Doctors: Congresswoman’s condition stable
TUCSON, Ariz. (AP) — Doctors said Monday that Rep. Gabrielle Giffords‘ brain remains swollen, but the pressure isn’t increasing — a good sign for the congresswoman’s recovery.
“That’s why we are much more optimistic, and we can breathe a collective sigh of relief after about the third day,” he told reporters.
Dr. Lemole said there are other good signs: “Not only are those centers of the brain working, but they’re communicating with one another.”
Of those injured in the deadly shooting Saturday in Tucson, eight are still hospitalized. Mrs. Giffords is in critical condition, five are in serious condition, and two are in good condition.
Recovering from a gunshot wound to the head depends on the bullet’s path, and while doctors are optimistic about Mrs. Giffords‘ odds, it can take weeks to months to tell the damage.
Doctors said the bullet traveled the length of the left side of the Arizona Democrat’s brain, entering the back of the skull and exiting the front.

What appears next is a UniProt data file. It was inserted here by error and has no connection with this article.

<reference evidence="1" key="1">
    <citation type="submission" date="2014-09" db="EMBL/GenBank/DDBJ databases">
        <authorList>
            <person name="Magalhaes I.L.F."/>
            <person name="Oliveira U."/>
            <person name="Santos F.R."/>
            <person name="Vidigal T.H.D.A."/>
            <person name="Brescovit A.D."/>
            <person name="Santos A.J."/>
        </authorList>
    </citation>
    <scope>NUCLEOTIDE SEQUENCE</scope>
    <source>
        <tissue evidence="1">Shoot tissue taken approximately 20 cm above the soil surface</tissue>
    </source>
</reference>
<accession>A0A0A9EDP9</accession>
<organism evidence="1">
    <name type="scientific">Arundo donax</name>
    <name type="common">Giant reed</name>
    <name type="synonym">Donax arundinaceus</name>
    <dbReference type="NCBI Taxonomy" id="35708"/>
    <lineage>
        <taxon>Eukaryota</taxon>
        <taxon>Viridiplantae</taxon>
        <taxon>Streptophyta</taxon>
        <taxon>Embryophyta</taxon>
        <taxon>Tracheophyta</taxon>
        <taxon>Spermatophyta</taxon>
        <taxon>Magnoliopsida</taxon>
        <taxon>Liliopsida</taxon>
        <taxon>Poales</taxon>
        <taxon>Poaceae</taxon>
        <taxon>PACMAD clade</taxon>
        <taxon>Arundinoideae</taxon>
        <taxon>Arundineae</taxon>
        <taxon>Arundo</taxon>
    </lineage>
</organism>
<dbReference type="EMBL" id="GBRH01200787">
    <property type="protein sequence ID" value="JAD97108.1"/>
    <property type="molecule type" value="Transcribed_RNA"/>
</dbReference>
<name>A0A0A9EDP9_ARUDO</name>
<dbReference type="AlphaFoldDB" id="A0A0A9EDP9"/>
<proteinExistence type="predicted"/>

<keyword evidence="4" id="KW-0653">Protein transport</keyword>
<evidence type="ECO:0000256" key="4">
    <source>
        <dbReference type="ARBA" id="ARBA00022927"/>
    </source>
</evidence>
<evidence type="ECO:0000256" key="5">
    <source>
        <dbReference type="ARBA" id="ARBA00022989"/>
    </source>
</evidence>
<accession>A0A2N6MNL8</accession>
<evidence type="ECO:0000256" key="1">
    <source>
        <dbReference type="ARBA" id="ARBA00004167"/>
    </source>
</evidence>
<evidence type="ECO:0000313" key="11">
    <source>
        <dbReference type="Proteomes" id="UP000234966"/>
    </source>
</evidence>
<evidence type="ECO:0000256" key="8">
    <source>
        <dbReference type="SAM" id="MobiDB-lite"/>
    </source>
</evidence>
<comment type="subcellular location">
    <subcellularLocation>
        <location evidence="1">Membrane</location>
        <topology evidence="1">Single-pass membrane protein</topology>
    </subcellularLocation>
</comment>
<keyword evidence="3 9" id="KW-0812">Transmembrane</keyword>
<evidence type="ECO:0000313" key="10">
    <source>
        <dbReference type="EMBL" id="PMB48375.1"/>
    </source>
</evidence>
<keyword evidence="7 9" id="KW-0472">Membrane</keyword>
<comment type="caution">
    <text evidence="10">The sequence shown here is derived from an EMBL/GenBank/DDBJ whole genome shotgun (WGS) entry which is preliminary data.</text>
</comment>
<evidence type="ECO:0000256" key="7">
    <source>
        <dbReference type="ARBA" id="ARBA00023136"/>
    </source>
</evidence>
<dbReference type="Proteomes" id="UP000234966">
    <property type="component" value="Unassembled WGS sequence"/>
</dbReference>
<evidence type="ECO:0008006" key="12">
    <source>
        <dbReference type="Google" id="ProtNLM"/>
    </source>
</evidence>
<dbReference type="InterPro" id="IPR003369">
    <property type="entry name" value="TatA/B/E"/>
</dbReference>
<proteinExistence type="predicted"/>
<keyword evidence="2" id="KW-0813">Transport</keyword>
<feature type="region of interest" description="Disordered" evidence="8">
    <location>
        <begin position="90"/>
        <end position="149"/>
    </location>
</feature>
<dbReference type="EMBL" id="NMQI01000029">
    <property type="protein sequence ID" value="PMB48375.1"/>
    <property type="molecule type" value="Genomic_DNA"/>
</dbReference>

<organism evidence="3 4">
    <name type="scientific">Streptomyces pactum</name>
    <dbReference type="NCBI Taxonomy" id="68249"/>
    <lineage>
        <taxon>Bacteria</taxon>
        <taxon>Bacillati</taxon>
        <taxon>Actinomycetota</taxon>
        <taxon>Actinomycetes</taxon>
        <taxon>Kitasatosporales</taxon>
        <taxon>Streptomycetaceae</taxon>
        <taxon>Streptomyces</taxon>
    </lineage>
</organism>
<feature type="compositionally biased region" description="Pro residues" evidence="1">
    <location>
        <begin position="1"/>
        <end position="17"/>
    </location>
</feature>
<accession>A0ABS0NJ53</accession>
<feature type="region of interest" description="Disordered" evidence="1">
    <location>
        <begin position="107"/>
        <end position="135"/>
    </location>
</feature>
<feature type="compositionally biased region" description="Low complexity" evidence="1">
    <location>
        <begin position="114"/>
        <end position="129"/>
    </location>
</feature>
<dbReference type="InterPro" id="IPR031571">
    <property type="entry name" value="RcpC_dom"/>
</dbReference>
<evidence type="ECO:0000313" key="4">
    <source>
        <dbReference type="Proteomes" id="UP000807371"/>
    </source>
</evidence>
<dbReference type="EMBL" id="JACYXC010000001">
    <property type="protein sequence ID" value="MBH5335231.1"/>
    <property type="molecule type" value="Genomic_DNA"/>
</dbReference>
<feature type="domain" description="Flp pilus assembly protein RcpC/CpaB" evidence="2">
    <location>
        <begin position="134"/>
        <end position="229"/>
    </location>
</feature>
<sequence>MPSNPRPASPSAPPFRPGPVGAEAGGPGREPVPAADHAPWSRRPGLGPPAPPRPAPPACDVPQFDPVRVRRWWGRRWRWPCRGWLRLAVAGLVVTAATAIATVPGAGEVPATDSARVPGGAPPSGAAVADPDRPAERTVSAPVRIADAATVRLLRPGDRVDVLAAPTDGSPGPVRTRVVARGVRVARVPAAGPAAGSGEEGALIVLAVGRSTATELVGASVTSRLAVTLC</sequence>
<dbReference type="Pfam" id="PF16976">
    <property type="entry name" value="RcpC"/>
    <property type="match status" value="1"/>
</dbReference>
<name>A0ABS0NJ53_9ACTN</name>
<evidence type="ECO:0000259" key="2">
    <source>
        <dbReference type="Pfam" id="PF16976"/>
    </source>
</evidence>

Fortunately, it stayed on one side of her brain, not hitting the so-called “eloquent areas” in the brain's center where such wounds almost always prove fatal.
Importantly, Mrs. Giffords was responding nonverbally Sunday to simple commands in the emergency room — things like “squeeze my hand.”
That implies “a very high level of functioning in the brain,” Dr. Lemole said.
Now, her biggest threat is brain swelling. Surgeons removed half of her skull to give the tissues room to expand without additional bruising, Dr. Lemole said.
That bone is being preserved and can be reimplanted once the swelling abates, a technique the military uses with war injuries, added his colleague Dr. Peter Rhee, who is a trauma surgeon.
Adding to Mrs. Giffords‘ good prospects is that paramedics got her to the operating room in 38 minutes, her doctors said. Now she is being kept in a medically induced coma, deep sedation that rests her brain. It requires a ventilator, meaning she cannot speak. Doctors periodically lift her sedation to do tests and said she continues to respond well to commands.
The brain’s left side does control speech abilities and the movement and sensation of the body’s right side, Dr. Lemole noted. But he wouldn’t speculate on lasting damage, saying, “We’ve seen the full gamut” in such trauma.